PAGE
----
Article by Heyward Bruce Ewart, Ph.D., Ph.D. Habil., LMT
(Publisher's Note: Be sure to read this article to the end where there are some great recommendations that have proven effective in treating ADHD)
Well over 20 years ago I noticed an obscure article in an esoteric journal that discussed the subject of ADHD causes. I cannot find a reference to it, although I have searched everywhere, and none of my colleagues have ever heard of it either. If the author will come forward, due credit will be given. What I do know is that the premise of that piece is very true.
In taking that small amount of information and adding my experience with children over 20 years of practice as a counselor, psychologist, and massage therapist, I have come to believe that ADHD causes are physiological and not psychological.
ADHD causes can be attributed to sensory deprivation or restriction of movement during the period from infancy to about age 3. I have yet to find a case of this condition where a child has not either undergone some necessary medical procedure or suffered abuse resulting in one or more of the major senses being blocked or a prolonged period of immobilization.
Interfering with the perceptive senses or restricting movement produces an "overcharged" central nervous system, whereby energy continues to build until there is an outlet. When this physiological change occurs, it becomes permanent. The result is that excessive amounts of movement and perceptual stimulation are required. If these are not supplied at frequent intervals, the child becomes irritable, then angry, and finally enraged.
Besides hyperactivity, the constellation of symptoms includes being stubborn, having a "short fuse" when it comes to temper, defiance, and a strong liking for very loud music or other noise, as well as every form of physical stimulation, including touch. Such would include very hot or very cold showers and back rubs; and activities that stimulate any of the senses, such as video games, sports, and most any kind of exercise. Massage therapy is extremely effective.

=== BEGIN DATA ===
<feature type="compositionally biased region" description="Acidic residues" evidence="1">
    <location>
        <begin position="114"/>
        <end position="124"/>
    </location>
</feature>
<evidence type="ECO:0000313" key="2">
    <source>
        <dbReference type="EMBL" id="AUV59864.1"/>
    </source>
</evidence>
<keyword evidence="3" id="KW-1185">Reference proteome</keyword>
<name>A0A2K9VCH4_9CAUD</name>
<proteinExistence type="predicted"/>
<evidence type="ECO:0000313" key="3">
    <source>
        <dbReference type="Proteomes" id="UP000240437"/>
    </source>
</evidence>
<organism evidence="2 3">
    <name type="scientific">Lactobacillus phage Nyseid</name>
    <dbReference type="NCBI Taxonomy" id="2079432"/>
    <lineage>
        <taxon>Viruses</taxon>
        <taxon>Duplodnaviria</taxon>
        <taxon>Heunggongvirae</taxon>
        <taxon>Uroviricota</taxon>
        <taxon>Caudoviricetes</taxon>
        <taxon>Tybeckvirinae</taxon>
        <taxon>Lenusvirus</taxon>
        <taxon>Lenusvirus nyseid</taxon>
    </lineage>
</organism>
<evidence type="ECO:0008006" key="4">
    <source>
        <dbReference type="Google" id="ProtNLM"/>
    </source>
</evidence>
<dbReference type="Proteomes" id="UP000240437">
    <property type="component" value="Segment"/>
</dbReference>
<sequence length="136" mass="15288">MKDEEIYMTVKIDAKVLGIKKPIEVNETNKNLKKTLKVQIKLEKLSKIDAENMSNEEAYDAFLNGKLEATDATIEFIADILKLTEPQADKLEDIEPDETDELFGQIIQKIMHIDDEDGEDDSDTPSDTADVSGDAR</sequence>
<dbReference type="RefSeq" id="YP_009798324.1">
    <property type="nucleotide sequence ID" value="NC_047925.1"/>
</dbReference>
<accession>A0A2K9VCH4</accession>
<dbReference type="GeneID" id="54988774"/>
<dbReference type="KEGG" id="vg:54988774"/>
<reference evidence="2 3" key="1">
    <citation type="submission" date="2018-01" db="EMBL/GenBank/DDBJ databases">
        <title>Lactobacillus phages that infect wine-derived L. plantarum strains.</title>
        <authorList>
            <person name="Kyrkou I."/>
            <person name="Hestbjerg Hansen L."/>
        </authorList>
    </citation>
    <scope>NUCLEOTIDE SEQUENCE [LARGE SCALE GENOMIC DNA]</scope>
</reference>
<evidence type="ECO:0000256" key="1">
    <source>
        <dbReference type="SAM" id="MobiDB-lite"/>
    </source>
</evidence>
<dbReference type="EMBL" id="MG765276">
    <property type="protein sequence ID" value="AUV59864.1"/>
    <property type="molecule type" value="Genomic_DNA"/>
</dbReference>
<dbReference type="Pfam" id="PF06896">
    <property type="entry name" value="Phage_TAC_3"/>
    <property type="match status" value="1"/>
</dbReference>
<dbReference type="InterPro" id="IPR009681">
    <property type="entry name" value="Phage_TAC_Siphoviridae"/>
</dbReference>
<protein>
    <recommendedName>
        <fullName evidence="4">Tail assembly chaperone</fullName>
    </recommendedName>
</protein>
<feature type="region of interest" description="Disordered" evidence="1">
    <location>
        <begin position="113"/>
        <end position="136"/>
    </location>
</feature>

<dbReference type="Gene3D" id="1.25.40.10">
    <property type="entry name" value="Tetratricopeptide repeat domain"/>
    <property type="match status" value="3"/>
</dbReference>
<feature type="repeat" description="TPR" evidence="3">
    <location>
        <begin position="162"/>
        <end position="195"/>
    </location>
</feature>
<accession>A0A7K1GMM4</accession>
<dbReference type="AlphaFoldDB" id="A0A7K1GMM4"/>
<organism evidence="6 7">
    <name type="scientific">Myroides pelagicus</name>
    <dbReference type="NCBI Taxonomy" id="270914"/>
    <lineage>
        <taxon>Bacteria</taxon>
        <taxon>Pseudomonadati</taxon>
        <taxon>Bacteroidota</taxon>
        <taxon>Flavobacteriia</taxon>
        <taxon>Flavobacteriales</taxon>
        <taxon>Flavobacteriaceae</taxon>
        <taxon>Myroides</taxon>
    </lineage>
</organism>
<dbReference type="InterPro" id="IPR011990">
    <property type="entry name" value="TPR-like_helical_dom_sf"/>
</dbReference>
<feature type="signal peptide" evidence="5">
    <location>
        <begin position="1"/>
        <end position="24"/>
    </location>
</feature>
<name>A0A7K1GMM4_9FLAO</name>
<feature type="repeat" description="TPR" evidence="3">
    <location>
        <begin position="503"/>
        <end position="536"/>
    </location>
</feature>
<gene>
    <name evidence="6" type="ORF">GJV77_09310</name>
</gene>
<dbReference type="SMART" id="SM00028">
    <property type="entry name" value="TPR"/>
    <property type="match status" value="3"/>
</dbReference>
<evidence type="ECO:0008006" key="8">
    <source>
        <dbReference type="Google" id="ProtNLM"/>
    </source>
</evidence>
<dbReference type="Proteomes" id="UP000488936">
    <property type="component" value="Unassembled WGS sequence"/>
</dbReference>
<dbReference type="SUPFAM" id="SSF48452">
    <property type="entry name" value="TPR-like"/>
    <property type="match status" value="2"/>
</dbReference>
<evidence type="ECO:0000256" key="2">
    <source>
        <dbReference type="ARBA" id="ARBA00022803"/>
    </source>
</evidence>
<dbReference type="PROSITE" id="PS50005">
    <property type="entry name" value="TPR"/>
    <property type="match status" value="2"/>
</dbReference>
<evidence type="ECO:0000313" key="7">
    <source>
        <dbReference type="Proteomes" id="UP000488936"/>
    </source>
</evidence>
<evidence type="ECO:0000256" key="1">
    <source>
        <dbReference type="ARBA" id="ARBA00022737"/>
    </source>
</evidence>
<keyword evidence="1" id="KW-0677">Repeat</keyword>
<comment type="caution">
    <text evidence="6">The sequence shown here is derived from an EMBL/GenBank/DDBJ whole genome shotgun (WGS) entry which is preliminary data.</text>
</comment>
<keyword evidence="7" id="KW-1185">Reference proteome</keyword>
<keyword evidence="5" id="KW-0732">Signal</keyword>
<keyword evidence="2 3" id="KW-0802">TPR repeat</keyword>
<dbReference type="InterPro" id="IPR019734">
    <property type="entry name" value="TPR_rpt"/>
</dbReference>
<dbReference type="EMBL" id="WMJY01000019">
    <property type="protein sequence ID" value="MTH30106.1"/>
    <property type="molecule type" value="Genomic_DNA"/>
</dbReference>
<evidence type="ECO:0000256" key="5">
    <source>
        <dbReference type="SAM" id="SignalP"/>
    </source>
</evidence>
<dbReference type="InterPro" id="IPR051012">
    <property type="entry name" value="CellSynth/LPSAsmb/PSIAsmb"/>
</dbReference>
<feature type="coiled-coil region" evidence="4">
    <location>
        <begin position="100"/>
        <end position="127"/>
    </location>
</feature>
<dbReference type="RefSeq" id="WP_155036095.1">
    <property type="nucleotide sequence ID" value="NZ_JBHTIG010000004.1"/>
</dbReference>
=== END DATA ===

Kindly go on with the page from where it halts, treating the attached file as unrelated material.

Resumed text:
Some of the leading ADHD causes are surgery during infancy that requires strapping the baby down; orthopedic corrective devices, such as bars; prolonged confinement to an incubator; and even a difficult delivery whereby the baby is trapped in the birth canal. Tubes in the ears to correct hearing infections, procedures done to the eyes, and immobilization of any part of the body or the entire body are also included.
Why these procedures have this effect is not known. It is my understanding that when ulcer medications were being researched, it became necessary to produce ulcers in laboratory animals in order to test the trial medication. Researchers found that if they tied together the hind legs of any laboratory animal soon after birth, then an ulcer would develop within two or three days. Importantly, it was noted that the animal behaved in a hyperactive manner and further, that in later months it was not able to learn the tasks that the other animals learned, such as pushing a lever for a food pellet. Still more importantly, the animals thus restrained as newborns remained with these handicaps for the remainder of their lives.
Obviously, the animals did not have a psychological or emotional problem; they were not mentally ill. They had undergone a physiological change that altered their central nervous system.